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When you enter the name of the destination Azure Resource Group for the destination Azure Key Vault, you’ll be warned if it already exists and if you are happy to use it. If no matching Azure Resource Group is found a new one will be created. Azure Resources Groups are just management containers for things like Azure Key Vaults.

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You are then asked for the name of destination Azure Key Vault in that Resource Group. Again, the program will check to see if an Azure Key Vault of that name already exists and ask you whether you wish to use it. A single Azure Key Vault can hold many credentials, so using just one is fine if you choose to.

If the Azure Key Vault doesn’t already exist in that Azure Resource Group, a new one will be created with the name entered.

The destination Azure Key Vault will then be checked to determine whether a similar set of credentials already existing in there with the same name. If so, you’ll be given the option to use these existing entries or abort.

In most cases, with an Azure Key Vault with those credentials will not already exist so they can be written into the Azure Key Vault as shown above. At the end of the process, you’ll be given the option to delete the local XML configuration files if you want.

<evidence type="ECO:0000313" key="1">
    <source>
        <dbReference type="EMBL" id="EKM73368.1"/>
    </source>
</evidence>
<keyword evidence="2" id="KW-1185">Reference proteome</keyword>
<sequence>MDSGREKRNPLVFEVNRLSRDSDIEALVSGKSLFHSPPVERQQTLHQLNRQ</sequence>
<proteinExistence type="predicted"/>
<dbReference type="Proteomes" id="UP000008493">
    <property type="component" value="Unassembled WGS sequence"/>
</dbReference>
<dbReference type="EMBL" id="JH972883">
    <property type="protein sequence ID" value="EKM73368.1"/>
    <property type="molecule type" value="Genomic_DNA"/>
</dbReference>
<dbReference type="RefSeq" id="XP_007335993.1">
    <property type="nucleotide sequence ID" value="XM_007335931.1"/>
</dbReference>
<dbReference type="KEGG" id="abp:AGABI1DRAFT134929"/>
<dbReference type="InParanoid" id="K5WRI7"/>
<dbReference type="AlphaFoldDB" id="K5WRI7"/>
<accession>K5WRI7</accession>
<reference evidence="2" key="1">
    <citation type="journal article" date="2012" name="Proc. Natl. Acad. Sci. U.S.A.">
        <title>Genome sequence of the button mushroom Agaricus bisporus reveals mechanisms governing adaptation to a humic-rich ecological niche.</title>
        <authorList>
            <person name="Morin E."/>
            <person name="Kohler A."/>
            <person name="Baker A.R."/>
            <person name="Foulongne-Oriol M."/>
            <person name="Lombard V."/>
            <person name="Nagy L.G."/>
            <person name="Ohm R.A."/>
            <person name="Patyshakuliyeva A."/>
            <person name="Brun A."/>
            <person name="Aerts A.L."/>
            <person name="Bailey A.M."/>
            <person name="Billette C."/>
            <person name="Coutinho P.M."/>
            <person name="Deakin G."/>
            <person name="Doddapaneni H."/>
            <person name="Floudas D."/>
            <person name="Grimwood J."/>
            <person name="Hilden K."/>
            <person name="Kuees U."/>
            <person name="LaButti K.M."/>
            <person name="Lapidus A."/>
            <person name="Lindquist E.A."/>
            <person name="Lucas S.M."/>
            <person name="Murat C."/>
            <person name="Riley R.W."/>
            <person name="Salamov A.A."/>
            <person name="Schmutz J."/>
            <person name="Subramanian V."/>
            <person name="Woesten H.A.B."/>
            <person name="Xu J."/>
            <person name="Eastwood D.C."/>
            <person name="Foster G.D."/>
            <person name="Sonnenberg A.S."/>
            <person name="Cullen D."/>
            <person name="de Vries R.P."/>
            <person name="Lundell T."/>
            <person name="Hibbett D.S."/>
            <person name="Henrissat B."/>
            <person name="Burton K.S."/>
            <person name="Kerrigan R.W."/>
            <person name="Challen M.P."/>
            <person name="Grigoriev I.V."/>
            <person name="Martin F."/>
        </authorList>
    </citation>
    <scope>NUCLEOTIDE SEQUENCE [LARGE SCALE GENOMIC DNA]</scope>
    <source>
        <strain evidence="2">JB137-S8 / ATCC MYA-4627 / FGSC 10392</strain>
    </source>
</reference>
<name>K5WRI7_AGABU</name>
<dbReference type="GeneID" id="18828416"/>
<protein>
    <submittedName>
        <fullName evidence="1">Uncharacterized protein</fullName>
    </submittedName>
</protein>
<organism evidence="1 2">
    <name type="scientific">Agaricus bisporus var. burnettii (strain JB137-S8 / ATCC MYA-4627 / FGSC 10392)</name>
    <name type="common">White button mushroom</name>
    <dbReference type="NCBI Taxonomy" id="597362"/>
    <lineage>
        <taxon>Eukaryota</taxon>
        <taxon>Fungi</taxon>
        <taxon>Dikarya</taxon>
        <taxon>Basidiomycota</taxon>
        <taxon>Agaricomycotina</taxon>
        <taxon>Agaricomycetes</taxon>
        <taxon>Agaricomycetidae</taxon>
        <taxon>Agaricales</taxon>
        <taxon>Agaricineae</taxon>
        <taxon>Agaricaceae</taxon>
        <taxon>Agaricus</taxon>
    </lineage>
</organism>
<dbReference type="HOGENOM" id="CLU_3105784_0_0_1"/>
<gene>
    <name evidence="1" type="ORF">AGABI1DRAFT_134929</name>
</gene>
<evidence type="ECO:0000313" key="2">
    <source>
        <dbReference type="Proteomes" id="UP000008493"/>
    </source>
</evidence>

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This process will continue through all the local XML configuration files for all the domains as shown above.

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When the program has completed if you go and look in the destination Azure Key Vault, under the Secrets option on the left menu, you should find an entry for each configuration file uploaded as shown.

Effectively, you have now ‘backed up’ the Azure AD application credentials for all the tenants you have configured to a central secure location in Azure Key Vault.

I’ve also created a program here:

https://github.com/directorcia/Office365/blob/master/az-keyvault-saveto.exe

That will copy the credentials from Azure Key Vault and save them as local XML credential files. The good thing with this is now you can ‘restore’ these credentials securely to any Windows 10 machine.

Start by downloading the following file:

https://github.com/directorcia/Office365/blob/master/az-keyvault-saveto.exe